Man from DPRK on a bus holds the hands of his South Korean relatives at the end of the Separated Family Reunion Meeting at the Kumgang Mountain resort in North Korea, August 26, 2018. (Photo: AP)
The second round of the 21st separated family reunion between the Democratic People's Republic of Korea (DPRK) and South Korea ended at DPRK’s Kumgang Mountain resort on the east coast on Sunday.
Park Kyung-seo, the head of the South Korean Red Cross, said Saturday that he and his DPRK counterpart agreed to hold another family reunion event as early as October.
The 21st reunion in two rounds lasted a week amid a thaw in inter-Korean relations. It took two years and ten months since the previous one.
This time, for the first time, the separated families were allowed to spend time together in private, while the rest of the 12-hour meeting was supervised.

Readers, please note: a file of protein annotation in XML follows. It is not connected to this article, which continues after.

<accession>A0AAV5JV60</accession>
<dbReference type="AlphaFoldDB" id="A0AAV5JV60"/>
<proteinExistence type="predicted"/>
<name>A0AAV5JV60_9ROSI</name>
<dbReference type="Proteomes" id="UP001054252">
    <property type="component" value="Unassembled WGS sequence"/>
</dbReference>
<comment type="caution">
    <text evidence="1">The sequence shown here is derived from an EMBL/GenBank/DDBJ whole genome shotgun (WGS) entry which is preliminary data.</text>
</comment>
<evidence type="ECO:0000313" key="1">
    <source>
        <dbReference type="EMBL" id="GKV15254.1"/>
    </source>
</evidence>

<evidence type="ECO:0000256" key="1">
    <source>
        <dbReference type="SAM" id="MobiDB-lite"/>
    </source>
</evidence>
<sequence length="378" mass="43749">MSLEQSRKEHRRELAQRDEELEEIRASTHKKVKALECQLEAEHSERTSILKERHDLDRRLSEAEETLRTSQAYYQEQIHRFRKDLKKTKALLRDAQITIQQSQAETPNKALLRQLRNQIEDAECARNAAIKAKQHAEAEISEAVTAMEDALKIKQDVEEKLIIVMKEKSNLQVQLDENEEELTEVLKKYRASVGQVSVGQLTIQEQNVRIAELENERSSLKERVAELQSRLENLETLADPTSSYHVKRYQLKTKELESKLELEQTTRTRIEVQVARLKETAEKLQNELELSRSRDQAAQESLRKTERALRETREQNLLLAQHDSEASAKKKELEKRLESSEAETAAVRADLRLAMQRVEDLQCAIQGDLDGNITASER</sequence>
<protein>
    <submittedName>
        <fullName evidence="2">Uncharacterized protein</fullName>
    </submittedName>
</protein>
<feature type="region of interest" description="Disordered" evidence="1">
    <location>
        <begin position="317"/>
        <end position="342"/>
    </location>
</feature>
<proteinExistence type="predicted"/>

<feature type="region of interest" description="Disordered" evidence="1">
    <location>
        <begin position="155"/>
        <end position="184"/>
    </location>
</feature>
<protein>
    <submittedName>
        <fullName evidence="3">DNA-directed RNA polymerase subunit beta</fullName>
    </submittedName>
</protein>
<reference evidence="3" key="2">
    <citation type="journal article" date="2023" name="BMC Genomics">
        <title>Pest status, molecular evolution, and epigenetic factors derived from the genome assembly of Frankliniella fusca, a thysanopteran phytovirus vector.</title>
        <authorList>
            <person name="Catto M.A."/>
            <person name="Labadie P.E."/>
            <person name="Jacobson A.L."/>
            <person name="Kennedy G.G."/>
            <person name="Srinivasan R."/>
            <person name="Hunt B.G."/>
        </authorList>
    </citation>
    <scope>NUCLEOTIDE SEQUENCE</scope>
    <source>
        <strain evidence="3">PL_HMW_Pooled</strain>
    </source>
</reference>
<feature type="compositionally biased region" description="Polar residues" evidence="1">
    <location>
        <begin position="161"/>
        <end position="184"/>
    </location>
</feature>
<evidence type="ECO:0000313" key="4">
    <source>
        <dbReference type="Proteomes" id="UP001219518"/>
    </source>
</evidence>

Eighty-nine South Koreans, mostly in their 80s or older, met 185 people from DPRK in the first round and 83 people from DPRK reunited with more than 300 South Koreans in the second round.
The families were separated by the 1950-1953 Korean War when the Korean peninsula split into two sides.
57,000 others were eligible to take part in the reunions but missed out, some for the twentieth time. Attendees from South Korea were chosen by computerized lottery based partly on age and the closeness of the family ties.
CNN reported that more than 85% of those who applied for the reunions were over 70, and 21% in their 90s.
Time is running out to meet with family members across the border as those who haven't been selected grow old. “About 3,000 to 4,000 separated family members die each year," Park said.
People cried as their reunion came to an end. (Photo: AP)
A combined 20 rounds of face-to-face reunions had been arranged in the past 18 years. Halted in 2015 since tensions grew over DPRK’s nuclear and missile tests, the reunion was renewed when the Panmunjom declaration was signed by the current leaders of the two Koreas at their April summit.
South Korean President Moon Jae-in and DPRK leader Kim Jong-un considered a third summit in September with an expectation of working towards an official declaration of the end of the war and a peace treaty.